By Michael Goldstein
By Dennis Romero
By Sarah Fenske
By Matthew Mullins
By Patrick Range McDonald
By LA Weekly
By Dennis Romero
By Simone Wilson
After months of blessing the Catholic Church’s near-sacred insistence on secrecy in a criminal probe of clergy sex abuse and an alleged cover-up by Cardinal Roger Mahony, retired Los Angeles Judge Thomas Nuss this week ordered church lawyers to turn over documents to a grand jury.
With two priests under investigation, a criminal trial of former priest Michael Wempe on multiple counts of child molestation set for October, and a preliminary hearing for former priest Stephen Hernandez scheduled for this fall, Mahony must turn over to a criminal grand jury close to 500 pages of documents that could contain evidence of a conspiracy by church officials to conceal molesters. Although the ruling does not specify when those documents could become public in a criminal proceeding, it boosted efforts by Los Angeles prosecutors to examine Mahony’s self-contradicting response to the clergy scandal, while encouraging molestation survivors, who have anguished as the state judiciary has draped a shroud of secrecy over the civil-justice system, operating behind closed doors and imposing gag orders in deference to Mahony.
The judge’s order represents the best chance yet in the 2-year-old church abuse scandal to nail down precisely what Mahony knew, and how he responded to complaints about pedophile priests dating back more than a decade.
The Nuss ruling comes after staunch resistance and obfuscation by Mahony and his lawyers, J. Michael Hennigan and Donald Woods of Hennigan, Bennett and Dorman, who have refused to yield records that prosecutors believe could show that the hierarchy of the Roman Catholic Archdiocese of Los Angeles harbored pedophile priests. Woods told reporters he plans to appeal the ruling, though it signals that judges may be tiring of Mahony’s refusal to cooperate with prosecutors despite his promises of openness. "By stalling, the hierarchy has bought time," said Deputy District Attorney William Hodgman, who is leading the criminal investigation, which has yet to produce results beyond the charging of low-level priests. "The statute of limitations is ticking down with respect to the liability of the hierarchy, and these documents are a critical element in making those sorts of cases."
Rejecting the church’s First Amendment arguments, that the Establishment Clause of the U.S. Constitution and freedom of religion shield communications between bishops and priests, Nuss sliced through Mahony’s holy faÃ§ade where investigation of a sex crime is concerned. He tossed out arguments by Mahony’s lawyers that the cardinal needs to maintain secret archives, which contain details of alleged molestation of children, and could expose his failure to investigate and take action, implicating him in a cover-up. "[Mahony] cannot use an investigation of a criminal act to urge repentance, psychological evaluation or treatment and then refuse to disclose on the grounds the State is now becoming entangled in religious matters," Nuss wrote. "[He] may not keep confidential the potential evidence or proof of a crime by asserting that such disclosure would interfere with the communications between priests and bishops."
The retired judge, who is Catholic and whose brother is a priest, appeared annoyed by the church’s arguments, which have delayed prosecutors’ efforts for more than two years. Nuss excoriated Mahony’s lawyers for being argumentative, flip-flopping in their representations to the court and mischaracterizing church damage-control measures as crucial to the formation of the Catholic religion. In his opinion, Nuss made poignant references to the religious rhetoric offered up by Mahony’s lawyers, who cast the relationship between bishops and priests as akin to that of a "father to son." He rejected the purportedly sacred notion that "Church Canon Law is for a broader purpose of living a life in conformity . . . of a life of Christ," citing the church’s contemplation that its internal investigations of child molestation were vulnerable to public exposure. When Mahony invoked the sanctity of church canon law to shield pastoral discussions and investigations into clergy sex abuse, Nuss also pointed to the commentary submitted by Mahony’s own vicar for clergy, Monsignor Craig Cox, who admitted that the maintenance of secret archives ensures their availability in the event of a lawsuit. "I find these investigations and memos were done clearly as a result of allegations of sexual abuse, a crime, also a serious sin and [with] the potential for causing great harm to the Church," Nuss wrote. "The actions the Archdiocese was taking were what a normal employer would follow, if a valued, trusted employee was the subject of child abuse charges."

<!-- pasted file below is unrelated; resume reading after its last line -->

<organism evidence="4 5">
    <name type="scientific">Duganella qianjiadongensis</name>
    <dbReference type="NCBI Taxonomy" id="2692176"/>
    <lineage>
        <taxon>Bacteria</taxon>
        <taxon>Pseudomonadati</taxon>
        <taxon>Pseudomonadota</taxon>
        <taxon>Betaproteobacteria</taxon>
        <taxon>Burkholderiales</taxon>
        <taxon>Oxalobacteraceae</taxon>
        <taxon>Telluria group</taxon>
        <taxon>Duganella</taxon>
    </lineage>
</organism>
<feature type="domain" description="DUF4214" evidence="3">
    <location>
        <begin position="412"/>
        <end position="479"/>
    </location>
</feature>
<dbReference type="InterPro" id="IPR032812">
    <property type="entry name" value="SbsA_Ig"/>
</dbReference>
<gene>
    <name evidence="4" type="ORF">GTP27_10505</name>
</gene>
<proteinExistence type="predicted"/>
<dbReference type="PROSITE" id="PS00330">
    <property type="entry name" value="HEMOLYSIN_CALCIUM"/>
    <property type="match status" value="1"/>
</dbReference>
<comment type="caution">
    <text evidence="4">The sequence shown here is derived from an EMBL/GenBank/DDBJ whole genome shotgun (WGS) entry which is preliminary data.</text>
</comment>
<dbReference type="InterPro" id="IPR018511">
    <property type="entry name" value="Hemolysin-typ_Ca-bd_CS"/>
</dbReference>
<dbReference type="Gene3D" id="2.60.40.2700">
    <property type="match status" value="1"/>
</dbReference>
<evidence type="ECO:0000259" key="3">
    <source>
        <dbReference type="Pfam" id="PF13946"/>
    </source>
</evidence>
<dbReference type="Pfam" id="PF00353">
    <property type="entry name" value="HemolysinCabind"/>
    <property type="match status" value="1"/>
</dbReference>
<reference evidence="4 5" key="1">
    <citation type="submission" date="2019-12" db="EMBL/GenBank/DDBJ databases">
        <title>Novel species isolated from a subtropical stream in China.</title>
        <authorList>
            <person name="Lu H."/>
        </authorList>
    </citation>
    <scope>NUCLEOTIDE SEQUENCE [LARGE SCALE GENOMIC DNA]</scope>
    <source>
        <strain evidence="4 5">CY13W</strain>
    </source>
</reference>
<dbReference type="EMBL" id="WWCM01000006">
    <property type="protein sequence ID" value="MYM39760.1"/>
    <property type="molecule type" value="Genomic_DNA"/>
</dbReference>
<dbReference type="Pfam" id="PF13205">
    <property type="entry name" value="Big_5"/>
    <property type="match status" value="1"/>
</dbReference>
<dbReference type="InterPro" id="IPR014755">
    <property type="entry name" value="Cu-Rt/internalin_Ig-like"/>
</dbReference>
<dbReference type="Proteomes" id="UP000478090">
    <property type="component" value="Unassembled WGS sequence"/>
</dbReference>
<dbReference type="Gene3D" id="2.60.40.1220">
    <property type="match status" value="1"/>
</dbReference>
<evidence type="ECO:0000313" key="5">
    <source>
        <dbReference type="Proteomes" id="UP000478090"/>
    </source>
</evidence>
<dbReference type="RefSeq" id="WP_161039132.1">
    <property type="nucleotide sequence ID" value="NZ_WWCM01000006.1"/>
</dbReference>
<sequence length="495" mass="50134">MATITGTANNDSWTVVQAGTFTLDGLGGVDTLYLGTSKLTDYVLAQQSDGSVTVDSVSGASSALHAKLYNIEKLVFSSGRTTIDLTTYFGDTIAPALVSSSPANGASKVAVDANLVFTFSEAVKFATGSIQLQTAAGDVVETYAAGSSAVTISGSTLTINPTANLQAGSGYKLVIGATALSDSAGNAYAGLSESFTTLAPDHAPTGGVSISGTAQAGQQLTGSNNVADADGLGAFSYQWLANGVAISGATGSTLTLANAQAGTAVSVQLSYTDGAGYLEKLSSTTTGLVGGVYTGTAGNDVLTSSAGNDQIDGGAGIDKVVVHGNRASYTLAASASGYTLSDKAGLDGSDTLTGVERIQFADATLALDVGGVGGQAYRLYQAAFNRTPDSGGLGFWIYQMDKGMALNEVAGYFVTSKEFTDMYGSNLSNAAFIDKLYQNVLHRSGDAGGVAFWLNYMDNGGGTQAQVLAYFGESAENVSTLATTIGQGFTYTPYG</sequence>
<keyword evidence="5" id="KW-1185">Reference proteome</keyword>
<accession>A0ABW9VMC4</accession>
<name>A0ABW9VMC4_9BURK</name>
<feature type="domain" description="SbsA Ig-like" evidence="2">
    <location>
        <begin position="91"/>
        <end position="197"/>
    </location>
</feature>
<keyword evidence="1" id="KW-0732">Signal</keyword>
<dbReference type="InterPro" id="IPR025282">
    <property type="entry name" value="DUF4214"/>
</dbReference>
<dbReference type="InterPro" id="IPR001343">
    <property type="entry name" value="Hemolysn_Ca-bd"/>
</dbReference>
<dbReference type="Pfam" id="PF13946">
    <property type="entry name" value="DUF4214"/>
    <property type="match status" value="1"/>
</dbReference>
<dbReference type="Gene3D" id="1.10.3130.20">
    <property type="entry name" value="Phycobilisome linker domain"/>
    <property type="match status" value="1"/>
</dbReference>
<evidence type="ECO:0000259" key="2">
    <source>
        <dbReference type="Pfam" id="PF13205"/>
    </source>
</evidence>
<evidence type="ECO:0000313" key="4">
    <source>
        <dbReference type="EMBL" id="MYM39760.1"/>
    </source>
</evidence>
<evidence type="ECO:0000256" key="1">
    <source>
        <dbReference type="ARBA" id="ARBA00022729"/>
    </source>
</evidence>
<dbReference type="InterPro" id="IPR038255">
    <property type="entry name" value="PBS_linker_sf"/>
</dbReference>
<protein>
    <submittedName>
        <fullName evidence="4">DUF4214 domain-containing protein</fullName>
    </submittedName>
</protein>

The ruling was a stark reminder of what is at stake if Mahony affords prosecutors or the public a look at how he has dealt with child molesters. Civil attorneys across the state who are engaged in battle on behalf of 700 alleged victims of sexual abuse compared Nuss’ ruling to one last month by Alameda County Judge Ronald Sabraw, who similarly rejected the church’s First Amendment arguments in attempting to severely limit if not derail Mahony’s deposition in a civil case. "They have lost these arguments in every court where they have tried them," said Larry Drivon, a Stockton lawyer who represents several hundred victims. Drivon pointed to what he characterized as hypocritical posturing by the U.S. bishops at their annual convention in Dallas, in the summer of 2002, when the clergy scandal swept across the country. "Zero tolerance and transparency are what they promised. They did not say ‘We will cooperate with authorities only when we run out of options, when our last dog is dead.’"
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